The study participants decided that the major problem needing to be addressed was one of accessibility. Those aged 75+ may experience more barriers (external and internal) when it comes to actually accessing existing lifelong learning programs and many programs are not sensitive to a variety of needs, interests and learning styles.

So, study group developed a model for lifelong learning that is truly accessible for older adults of any age, including those age 75+. At its core, their model is one that is customizable, flexible and portable. As such, it can be designed to address an individual’s unique interests and needs, can accommodate a variety of learning styles and can be taken to where the learner is most comfortable, whether that be in their home or at the local library. The group believed that these features could overcome potential barriers and be inclusive for all types of learners.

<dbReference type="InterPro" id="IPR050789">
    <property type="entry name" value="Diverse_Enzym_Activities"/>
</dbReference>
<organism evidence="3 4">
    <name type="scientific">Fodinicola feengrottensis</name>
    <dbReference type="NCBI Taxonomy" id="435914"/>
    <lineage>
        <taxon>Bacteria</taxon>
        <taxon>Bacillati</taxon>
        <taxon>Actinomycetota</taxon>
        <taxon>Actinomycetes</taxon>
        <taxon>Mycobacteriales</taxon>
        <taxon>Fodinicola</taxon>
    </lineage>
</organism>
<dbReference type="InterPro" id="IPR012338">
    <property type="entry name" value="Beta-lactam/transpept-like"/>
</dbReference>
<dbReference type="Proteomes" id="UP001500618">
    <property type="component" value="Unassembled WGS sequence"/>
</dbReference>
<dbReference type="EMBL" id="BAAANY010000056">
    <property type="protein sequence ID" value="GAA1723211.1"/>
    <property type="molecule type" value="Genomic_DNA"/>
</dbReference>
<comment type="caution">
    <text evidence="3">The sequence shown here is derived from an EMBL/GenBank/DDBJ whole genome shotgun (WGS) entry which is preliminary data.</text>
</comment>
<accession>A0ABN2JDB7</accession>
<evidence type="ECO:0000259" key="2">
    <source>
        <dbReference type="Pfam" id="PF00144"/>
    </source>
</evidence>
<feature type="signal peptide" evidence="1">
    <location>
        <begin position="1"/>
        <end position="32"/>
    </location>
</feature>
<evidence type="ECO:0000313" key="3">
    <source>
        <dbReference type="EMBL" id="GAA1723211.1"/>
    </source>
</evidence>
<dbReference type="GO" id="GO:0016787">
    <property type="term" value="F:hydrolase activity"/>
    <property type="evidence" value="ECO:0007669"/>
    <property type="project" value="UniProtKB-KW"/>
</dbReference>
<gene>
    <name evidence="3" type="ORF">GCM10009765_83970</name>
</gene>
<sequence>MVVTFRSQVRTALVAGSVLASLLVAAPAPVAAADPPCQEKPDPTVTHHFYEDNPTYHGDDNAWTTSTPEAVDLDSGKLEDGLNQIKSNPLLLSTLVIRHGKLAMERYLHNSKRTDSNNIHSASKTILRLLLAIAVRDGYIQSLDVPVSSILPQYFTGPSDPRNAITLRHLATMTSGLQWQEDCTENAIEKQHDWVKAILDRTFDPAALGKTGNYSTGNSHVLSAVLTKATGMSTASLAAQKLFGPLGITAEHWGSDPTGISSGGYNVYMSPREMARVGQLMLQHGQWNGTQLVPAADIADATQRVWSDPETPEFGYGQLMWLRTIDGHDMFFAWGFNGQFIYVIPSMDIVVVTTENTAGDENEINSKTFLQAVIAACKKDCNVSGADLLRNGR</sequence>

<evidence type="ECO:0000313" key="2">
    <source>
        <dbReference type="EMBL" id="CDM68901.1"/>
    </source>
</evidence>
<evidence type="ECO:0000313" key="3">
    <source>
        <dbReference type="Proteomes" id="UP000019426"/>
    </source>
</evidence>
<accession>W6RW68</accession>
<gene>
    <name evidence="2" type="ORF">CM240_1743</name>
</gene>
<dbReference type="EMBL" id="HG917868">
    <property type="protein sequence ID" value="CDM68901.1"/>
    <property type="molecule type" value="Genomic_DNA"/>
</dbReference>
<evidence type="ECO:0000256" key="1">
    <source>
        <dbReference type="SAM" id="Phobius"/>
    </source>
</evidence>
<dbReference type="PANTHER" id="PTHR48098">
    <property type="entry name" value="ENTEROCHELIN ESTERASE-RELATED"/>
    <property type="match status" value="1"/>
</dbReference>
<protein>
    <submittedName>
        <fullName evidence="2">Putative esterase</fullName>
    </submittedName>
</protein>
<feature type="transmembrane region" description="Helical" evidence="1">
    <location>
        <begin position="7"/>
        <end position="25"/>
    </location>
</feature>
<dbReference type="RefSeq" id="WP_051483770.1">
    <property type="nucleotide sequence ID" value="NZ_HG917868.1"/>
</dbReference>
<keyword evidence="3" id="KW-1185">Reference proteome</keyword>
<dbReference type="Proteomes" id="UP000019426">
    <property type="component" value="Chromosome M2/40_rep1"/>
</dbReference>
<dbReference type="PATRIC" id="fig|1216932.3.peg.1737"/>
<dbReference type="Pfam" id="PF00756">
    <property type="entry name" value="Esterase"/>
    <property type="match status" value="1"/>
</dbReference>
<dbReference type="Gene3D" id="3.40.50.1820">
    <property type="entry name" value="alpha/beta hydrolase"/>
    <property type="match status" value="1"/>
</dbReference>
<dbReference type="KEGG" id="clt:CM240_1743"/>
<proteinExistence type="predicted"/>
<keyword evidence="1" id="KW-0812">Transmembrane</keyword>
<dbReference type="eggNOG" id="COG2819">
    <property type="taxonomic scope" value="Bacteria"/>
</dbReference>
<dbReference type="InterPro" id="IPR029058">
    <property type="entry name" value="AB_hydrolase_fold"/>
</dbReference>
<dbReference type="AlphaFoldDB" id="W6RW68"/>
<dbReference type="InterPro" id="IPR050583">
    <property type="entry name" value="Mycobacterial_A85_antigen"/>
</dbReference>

This lifelong learning project was definitely a journey for the group, complete with detours, bumps and discoveries. Not only did we learn about the subject, we also learned about ourselves, each other, and group dynamics. It was interesting to see how important this subject was to the group members (who, by the way, had the best attendance records the Centre has ever seen!) and how flexible they were in their understanding of what learning is.

“A lot of what I’ve learned…” one participant explained “I didn’t think about it as learning at the time…but as part of living”. I think that sums up lifelong learning and this project quite nicely.

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Marta Owsik works as a project coordinator at the Sheridan Centre for Elder Research

 

 

 

 

Marketing for the Mature Consumer

PiggyBankWe do not stop playing because we are old; we grow old because we stop playing.